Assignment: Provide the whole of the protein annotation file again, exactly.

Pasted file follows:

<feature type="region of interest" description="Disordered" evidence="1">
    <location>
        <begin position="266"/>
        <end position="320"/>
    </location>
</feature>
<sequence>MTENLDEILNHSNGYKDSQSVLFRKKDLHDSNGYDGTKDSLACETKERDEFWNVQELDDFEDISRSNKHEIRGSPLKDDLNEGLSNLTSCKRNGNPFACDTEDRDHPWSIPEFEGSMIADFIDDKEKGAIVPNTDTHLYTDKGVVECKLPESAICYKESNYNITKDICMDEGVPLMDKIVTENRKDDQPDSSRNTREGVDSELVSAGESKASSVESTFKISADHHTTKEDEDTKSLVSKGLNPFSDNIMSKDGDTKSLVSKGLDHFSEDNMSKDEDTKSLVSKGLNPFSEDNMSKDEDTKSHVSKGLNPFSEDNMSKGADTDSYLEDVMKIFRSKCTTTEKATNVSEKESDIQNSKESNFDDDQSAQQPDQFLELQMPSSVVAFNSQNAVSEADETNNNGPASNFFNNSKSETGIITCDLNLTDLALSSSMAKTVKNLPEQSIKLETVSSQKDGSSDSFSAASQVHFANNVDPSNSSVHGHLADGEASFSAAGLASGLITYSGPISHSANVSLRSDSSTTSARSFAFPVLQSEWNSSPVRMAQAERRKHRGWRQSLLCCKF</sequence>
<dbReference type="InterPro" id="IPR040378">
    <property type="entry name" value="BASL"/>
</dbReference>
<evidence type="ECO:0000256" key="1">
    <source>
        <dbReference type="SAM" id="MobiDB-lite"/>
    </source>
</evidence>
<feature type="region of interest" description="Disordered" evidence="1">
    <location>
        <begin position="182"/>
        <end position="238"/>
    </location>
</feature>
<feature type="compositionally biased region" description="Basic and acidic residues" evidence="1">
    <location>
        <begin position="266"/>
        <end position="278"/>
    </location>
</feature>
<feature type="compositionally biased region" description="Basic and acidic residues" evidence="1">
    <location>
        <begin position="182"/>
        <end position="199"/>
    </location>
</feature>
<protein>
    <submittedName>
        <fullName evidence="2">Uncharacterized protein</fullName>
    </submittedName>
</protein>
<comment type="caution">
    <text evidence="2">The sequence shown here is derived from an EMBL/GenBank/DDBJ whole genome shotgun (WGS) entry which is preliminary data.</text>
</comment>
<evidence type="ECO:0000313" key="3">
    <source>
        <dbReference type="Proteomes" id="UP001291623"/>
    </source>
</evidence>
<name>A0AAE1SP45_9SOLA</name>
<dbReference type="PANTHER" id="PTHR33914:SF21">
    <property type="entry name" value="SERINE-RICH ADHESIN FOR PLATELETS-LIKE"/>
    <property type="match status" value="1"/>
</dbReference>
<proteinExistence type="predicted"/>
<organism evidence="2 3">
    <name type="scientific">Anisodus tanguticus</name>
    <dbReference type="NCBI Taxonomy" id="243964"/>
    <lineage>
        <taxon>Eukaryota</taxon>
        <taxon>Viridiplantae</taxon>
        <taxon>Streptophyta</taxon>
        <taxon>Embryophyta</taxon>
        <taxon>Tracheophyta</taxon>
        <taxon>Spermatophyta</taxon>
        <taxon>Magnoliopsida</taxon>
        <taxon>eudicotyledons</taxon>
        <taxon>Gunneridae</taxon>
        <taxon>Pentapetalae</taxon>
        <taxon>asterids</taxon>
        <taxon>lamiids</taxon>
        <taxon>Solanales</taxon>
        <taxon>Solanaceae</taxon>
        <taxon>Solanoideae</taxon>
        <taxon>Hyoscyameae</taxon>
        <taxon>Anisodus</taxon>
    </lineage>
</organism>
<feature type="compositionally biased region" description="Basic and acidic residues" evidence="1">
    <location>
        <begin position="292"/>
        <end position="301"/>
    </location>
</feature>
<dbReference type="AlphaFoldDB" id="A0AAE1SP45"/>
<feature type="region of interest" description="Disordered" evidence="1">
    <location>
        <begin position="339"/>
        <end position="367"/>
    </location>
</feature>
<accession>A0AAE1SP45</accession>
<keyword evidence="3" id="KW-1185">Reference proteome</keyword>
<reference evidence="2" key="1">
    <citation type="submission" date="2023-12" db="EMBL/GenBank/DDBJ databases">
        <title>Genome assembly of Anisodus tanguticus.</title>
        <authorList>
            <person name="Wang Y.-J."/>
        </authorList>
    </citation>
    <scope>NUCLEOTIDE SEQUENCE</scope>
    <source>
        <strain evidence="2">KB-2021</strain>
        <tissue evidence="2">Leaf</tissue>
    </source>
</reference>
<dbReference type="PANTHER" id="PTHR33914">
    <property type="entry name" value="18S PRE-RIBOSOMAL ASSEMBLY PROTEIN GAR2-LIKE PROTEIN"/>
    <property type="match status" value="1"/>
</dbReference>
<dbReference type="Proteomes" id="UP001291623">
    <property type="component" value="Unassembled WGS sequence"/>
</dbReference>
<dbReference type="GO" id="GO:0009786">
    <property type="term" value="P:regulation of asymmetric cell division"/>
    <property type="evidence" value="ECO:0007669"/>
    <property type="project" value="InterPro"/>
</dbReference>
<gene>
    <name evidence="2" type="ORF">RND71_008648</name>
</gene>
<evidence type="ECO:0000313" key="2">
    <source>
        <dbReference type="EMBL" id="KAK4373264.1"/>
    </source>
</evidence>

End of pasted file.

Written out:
<feature type="region of interest" description="Disordered" evidence="1">
    <location>
        <begin position="266"/>
        <end position="320"/>
    </location>
</feature>
<sequence>MTENLDEILNHSNGYKDSQSVLFRKKDLHDSNGYDGTKDSLACETKERDEFWNVQELDDFEDISRSNKHEIRGSPLKDDLNEGLSNLTSCKRNGNPFACDTEDRDHPWSIPEFEGSMIADFIDDKEKGAIVPNTDTHLYTDKGVVECKLPESAICYKESNYNITKDICMDEGVPLMDKIVTENRKDDQPDSSRNTREGVDSELVSAGESKASSVESTFKISADHHTTKEDEDTKSLVSKGLNPFSDNIMSKDGDTKSLVSKGLDHFSEDNMSKDEDTKSLVSKGLNPFSEDNMSKDEDTKSHVSKGLNPFSEDNMSKGADTDSYLEDVMKIFRSKCTTTEKATNVSEKESDIQNSKESNFDDDQSAQQPDQFLELQMPSSVVAFNSQNAVSEADETNNNGPASNFFNNSKSETGIITCDLNLTDLALSSSMAKTVKNLPEQSIKLETVSSQKDGSSDSFSAASQVHFANNVDPSNSSVHGHLADGEASFSAAGLASGLITYSGPISHSANVSLRSDSSTTSARSFAFPVLQSEWNSSPVRMAQAERRKHRGWRQSLLCCKF</sequence>
<dbReference type="InterPro" id="IPR040378">
    <property type="entry name" value="BASL"/>
</dbReference>
<evidence type="ECO:0000256" key="1">
    <source>
        <dbReference type="SAM" id="MobiDB-lite"/>
    </source>
</evidence>
<feature type="region of interest" description="Disordered" evidence="1">
    <location>
        <begin position="182"/>
        <end position="238"/>
    </location>
</feature>
<feature type="compositionally biased region" description="Basic and acidic residues" evidence="1">
    <location>
        <begin position="266"/>
        <end position="278"/>
    </location>
</feature>
<feature type="compositionally biased region" description="Basic and acidic residues" evidence="1">
    <location>
        <begin position="182"/>
        <end position="199"/>
    </location>
</feature>
<protein>
    <submittedName>
        <fullName evidence="2">Uncharacterized protein</fullName>
    </submittedName>
</protein>
<comment type="caution">
    <text evidence="2">The sequence shown here is derived from an EMBL/GenBank/DDBJ whole genome shotgun (WGS) entry which is preliminary data.</text>
</comment>
<evidence type="ECO:0000313" key="3">
    <source>
        <dbReference type="Proteomes" id="UP001291623"/>
    </source>
</evidence>
<name>A0AAE1SP45_9SOLA</name>
<dbReference type="PANTHER" id="PTHR33914:SF21">
    <property type="entry name" value="SERINE-RICH ADHESIN FOR PLATELETS-LIKE"/>
    <property type="match status" value="1"/>
</dbReference>
<proteinExistence type="predicted"/>
<organism evidence="2 3">
    <name type="scientific">Anisodus tanguticus</name>
    <dbReference type="NCBI Taxonomy" id="243964"/>
    <lineage>
        <taxon>Eukaryota</taxon>
        <taxon>Viridiplantae</taxon>
        <taxon>Streptophyta</taxon>
        <taxon>Embryophyta</taxon>
        <taxon>Tracheophyta</taxon>
        <taxon>Spermatophyta</taxon>
        <taxon>Magnoliopsida</taxon>
        <taxon>eudicotyledons</taxon>
        <taxon>Gunneridae</taxon>
        <taxon>Pentapetalae</taxon>
        <taxon>asterids</taxon>
        <taxon>lamiids</taxon>
        <taxon>Solanales</taxon>
        <taxon>Solanaceae</taxon>
        <taxon>Solanoideae</taxon>
        <taxon>Hyoscyameae</taxon>
        <taxon>Anisodus</taxon>
    </lineage>
</organism>
<feature type="compositionally biased region" description="Basic and acidic residues" evidence="1">
    <location>
        <begin position="292"/>
        <end position="301"/>
    </location>
</feature>
<dbReference type="AlphaFoldDB" id="A0AAE1SP45"/>
<feature type="region of interest" description="Disordered" evidence="1">
    <location>
        <begin position="339"/>
        <end position="367"/>
    </location>
</feature>
<accession>A0AAE1SP45</accession>
<keyword evidence="3" id="KW-1185">Reference proteome</keyword>
<reference evidence="2" key="1">
    <citation type="submission" date="2023-12" db="EMBL/GenBank/DDBJ databases">
        <title>Genome assembly of Anisodus tanguticus.</title>
        <authorList>
            <person name="Wang Y.-J."/>
        </authorList>
    </citation>
    <scope>NUCLEOTIDE SEQUENCE</scope>
    <source>
        <strain evidence="2">KB-2021</strain>
        <tissue evidence="2">Leaf</tissue>
    </source>
</reference>
<dbReference type="PANTHER" id="PTHR33914">
    <property type="entry name" value="18S PRE-RIBOSOMAL ASSEMBLY PROTEIN GAR2-LIKE PROTEIN"/>
    <property type="match status" value="1"/>
</dbReference>
<dbReference type="Proteomes" id="UP001291623">
    <property type="component" value="Unassembled WGS sequence"/>
</dbReference>
<dbReference type="GO" id="GO:0009786">
    <property type="term" value="P:regulation of asymmetric cell division"/>
    <property type="evidence" value="ECO:0007669"/>
    <property type="project" value="InterPro"/>
</dbReference>
<gene>
    <name evidence="2" type="ORF">RND71_008648</name>
</gene>
<evidence type="ECO:0000313" key="2">
    <source>
        <dbReference type="EMBL" id="KAK4373264.1"/>
    </source>
</evidence>